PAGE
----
One last cast of the day. For my last cast I used a Panther Martin #6 silver spinner. The cast was to the protected corner of the downed tree, right at the root wad. Deep. I counted to five as I let the spinner fall the bottom. Next I did a slow jerk retrieve. On my second jerk, my rod bent over like I’ve never seen before and my drag began to sing. I put some backbone into it and tugged the monster towards me, away from the downed tree. Gaining a few feet, I was worried that I was putting too much pressure on the fish and the lure would pop out of her mouth. I eased up a bit, and next the fish raced upstream peeling off even more line, jumping out of the water. I saw the fish. Big splash landing. My heart began to race. I had to land her. The fish made a few more circles around the pool but I maintained my pressure and hoped for the best. The drag was set just right and I’m so glad I brought my heavy IM6 blank medium-heavy action pole to I could apply steady pressure to minimize the trout’s headshakes. My drag was set just right too as the fish peeled off line four times before I beached her on the muddy bank.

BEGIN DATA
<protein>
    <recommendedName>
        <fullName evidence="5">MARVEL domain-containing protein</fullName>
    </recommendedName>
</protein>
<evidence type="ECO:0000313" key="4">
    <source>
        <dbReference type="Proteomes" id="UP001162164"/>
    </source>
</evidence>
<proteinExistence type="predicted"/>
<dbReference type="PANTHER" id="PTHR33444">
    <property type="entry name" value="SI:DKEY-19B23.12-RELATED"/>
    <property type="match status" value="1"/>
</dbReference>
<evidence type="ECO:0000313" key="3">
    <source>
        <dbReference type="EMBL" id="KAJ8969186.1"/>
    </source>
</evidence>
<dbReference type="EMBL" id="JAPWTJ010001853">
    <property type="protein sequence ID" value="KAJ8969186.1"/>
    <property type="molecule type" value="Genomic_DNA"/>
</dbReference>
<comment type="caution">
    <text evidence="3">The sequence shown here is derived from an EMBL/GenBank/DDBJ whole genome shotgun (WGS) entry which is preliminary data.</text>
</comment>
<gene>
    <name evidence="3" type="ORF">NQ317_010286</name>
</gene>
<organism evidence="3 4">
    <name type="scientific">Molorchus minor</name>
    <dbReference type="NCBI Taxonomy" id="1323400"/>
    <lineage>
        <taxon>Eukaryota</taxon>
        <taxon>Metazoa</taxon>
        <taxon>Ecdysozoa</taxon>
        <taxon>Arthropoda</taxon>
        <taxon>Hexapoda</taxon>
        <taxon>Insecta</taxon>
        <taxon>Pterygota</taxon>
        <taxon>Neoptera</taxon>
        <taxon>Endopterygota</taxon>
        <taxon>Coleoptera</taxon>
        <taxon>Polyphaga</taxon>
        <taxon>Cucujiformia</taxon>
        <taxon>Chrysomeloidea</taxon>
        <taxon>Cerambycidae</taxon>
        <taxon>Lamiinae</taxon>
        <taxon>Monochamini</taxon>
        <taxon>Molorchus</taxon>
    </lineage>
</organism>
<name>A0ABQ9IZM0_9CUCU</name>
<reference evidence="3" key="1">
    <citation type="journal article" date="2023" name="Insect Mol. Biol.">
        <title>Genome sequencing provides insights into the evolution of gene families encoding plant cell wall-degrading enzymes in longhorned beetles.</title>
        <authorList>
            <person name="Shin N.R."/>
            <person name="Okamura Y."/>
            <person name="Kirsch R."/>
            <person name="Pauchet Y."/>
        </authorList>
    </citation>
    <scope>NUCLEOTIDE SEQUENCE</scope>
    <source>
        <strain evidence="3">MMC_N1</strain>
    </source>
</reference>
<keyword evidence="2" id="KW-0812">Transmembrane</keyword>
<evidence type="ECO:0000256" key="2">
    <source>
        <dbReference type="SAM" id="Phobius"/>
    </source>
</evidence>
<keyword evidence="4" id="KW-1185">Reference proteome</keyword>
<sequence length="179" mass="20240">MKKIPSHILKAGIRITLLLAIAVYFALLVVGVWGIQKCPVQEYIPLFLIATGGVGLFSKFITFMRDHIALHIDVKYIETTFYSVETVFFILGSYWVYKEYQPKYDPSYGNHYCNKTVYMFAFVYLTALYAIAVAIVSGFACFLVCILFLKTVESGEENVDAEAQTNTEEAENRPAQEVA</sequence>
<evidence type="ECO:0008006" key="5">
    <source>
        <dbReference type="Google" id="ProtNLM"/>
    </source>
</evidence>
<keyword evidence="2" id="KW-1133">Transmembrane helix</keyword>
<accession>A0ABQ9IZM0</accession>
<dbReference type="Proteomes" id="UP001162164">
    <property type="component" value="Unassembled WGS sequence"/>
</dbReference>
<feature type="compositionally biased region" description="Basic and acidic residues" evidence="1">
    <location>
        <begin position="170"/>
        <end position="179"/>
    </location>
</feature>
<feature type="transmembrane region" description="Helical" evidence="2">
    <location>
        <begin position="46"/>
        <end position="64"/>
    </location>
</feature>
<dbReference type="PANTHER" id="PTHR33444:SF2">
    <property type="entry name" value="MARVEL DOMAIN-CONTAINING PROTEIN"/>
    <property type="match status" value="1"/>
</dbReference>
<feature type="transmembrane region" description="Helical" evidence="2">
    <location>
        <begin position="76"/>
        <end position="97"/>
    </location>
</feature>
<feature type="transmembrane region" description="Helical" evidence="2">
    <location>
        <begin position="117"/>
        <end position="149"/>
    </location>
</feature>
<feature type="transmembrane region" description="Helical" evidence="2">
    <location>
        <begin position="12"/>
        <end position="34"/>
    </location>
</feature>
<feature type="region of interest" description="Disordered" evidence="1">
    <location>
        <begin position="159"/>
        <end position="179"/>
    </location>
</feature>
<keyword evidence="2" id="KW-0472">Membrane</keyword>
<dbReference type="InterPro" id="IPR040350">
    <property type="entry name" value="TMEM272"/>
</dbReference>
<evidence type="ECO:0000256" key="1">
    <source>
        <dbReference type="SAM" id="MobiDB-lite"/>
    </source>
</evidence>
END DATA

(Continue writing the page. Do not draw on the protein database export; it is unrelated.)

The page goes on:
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Thanks for your kind words. FYI- This fish was released. Too big and beautiful for the frying pan. Plus I want to catch her again when she is even bigger!

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Nice fish! Did you get a measurement?

I always carry one of those small round tape measures in my fly vest. It keeps me honest...even after the release!

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Yeah she was just shy of 20." Wonder if you guys use the fresco filter in PhotoBucket? One of my favorites.